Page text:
A law firm’s investigation of the Nichols School, an upstate New York prep school, concluded there were “credible reports of sexual misconduct or inappropriate emotional relationships with students involving 10 former Nichols faculty members” during the 1960s through the mid-2000s. The Nichols School’s Board of Trustees launched the investigation after a former student came forward in May of 2017 alleging a former Nichols teacher began a sexual relationship with her during her senior year and a second alumna from the same class as the first came forward to say she had been aware of and worried about the “abnormal relationship.”
The Report shared the stories of many victims who chose to be a part of the investigation. At different points, the Report addressed grooming behavior and described how predators engage in this behavior to normalize their actions and minimize the likelihood of reporting. Though it recounted details of grooming and sexual behavior on the part of faculty members with minors, the word “abuse” is used just three times in 85 pages and only because the 2017 letters from the two alums requested Nichols “seriously examine its hidden culture around abuse” and the Report included those quotes. Instead, the Report used phrases such as “crossed inappropriate professional boundaries” and a “brief inappropriate relationship” to describe the sexual abuse of students by teachers.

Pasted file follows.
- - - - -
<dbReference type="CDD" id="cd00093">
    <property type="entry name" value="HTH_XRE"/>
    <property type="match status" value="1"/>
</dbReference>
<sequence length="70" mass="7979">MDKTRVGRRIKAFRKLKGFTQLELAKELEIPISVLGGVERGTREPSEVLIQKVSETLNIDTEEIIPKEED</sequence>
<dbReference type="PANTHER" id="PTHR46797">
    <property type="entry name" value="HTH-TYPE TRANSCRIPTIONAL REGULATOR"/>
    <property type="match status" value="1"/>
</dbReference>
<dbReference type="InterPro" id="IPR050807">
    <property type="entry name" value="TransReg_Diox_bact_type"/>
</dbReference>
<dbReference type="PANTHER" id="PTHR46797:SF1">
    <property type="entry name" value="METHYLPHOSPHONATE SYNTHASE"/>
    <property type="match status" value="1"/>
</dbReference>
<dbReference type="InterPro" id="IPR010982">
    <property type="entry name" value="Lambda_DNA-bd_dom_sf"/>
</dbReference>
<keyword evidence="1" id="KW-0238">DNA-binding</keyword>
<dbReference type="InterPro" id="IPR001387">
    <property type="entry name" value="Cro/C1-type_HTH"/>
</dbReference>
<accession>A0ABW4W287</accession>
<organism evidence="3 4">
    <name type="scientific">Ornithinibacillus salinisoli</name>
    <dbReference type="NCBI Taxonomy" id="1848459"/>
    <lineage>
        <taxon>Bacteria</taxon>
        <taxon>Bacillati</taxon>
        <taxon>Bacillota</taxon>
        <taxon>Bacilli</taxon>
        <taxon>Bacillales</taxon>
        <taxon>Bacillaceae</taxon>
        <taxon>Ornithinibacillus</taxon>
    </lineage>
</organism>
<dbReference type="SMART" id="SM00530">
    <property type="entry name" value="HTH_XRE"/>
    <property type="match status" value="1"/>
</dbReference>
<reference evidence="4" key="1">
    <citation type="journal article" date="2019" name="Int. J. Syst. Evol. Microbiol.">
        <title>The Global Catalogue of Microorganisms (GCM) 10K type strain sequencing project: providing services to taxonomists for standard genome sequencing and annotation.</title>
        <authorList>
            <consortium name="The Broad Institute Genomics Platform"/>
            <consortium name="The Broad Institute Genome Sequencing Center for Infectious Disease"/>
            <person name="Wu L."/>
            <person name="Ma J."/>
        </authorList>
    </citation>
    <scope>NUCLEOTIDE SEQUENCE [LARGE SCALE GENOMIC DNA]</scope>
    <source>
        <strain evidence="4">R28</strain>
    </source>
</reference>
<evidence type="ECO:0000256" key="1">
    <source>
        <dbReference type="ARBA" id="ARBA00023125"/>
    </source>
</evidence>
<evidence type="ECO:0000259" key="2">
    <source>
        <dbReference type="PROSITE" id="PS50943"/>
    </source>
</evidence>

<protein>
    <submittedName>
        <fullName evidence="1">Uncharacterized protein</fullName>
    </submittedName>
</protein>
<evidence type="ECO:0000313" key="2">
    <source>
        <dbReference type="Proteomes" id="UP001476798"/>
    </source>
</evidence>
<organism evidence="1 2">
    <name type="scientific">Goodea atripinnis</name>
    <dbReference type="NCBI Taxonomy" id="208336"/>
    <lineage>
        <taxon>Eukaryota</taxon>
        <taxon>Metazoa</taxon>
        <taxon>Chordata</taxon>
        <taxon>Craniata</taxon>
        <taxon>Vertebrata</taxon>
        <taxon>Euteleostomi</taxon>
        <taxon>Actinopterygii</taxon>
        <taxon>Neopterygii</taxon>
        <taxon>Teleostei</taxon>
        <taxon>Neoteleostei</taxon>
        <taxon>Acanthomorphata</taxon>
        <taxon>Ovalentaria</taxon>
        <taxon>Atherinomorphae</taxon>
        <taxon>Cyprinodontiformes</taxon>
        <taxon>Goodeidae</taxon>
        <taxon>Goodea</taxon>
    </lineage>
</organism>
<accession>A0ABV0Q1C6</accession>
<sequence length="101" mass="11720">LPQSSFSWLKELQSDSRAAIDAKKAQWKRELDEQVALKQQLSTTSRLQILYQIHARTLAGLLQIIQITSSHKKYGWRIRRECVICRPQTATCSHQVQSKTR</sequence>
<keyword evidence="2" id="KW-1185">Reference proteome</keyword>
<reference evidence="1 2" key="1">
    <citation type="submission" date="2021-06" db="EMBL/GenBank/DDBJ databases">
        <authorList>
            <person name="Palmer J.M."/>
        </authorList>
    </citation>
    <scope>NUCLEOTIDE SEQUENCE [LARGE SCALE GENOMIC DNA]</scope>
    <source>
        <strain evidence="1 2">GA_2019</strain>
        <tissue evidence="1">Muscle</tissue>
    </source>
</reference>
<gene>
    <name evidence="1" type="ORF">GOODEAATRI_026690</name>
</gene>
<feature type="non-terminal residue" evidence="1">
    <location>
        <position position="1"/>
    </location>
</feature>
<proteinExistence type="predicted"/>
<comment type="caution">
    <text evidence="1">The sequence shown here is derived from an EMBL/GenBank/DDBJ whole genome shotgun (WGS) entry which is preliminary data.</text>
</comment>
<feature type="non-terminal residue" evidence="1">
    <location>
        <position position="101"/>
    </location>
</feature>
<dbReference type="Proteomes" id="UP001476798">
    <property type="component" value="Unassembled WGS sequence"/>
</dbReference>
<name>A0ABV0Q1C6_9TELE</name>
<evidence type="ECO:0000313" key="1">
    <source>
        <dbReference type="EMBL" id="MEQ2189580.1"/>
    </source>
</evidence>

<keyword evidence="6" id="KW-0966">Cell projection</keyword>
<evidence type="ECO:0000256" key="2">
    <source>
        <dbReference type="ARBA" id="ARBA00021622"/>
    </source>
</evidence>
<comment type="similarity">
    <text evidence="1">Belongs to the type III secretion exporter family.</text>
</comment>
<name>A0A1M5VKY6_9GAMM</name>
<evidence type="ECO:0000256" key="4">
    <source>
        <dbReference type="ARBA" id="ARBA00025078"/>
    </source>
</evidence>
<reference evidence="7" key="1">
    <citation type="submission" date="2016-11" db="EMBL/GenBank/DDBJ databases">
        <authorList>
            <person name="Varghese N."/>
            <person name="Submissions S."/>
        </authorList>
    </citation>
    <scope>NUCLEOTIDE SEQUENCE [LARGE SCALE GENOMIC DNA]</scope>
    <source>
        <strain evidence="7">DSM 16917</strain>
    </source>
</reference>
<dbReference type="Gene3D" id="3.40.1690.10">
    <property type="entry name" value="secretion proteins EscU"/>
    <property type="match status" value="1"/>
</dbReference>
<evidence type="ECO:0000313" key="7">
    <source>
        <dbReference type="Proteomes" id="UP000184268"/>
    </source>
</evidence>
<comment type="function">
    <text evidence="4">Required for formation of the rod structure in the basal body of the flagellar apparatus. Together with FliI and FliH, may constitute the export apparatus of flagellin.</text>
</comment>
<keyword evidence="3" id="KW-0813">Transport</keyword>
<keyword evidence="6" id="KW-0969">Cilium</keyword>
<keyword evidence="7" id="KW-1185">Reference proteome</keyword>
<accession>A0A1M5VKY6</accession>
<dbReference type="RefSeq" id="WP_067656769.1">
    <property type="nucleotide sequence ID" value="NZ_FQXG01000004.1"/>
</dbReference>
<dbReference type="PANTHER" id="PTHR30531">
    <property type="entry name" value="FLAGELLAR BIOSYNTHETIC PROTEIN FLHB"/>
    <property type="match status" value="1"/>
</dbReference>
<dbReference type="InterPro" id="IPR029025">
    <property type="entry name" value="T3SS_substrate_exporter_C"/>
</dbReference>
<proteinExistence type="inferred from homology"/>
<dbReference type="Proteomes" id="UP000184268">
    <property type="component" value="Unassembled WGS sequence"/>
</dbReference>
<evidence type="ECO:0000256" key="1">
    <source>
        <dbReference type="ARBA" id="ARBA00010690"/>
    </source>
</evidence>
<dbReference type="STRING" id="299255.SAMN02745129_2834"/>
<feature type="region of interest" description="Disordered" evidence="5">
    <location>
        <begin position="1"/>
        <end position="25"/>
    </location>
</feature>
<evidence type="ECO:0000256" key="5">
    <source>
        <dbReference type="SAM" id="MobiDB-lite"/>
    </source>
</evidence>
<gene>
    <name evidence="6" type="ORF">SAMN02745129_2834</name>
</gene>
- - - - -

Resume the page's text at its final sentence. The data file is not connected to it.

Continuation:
Despite recognizing failures on parts of faculty and administrators to protect students, the Report concluded the lapses were not “’systemic,’ in the sense that faculty and administrators, over the past decades, consciously chose to stay silent in the face of faculty misconduct, at the expense of the well-being of individual students.” The Report emphasized that based on their investigation, no administrators acknowledged being aware of misconduct and intentionally allowed it to continue. Finally, the Report ended with a statement applauding the current Nichols School leadership and their commitment to ensure the same misconduct does not occur again. We can only hope they are worthy of this praise.
If you or someone you know has a question concerning sexual abuse in a private school or boarding school, please contact sexual abuse attorney Paul Mones.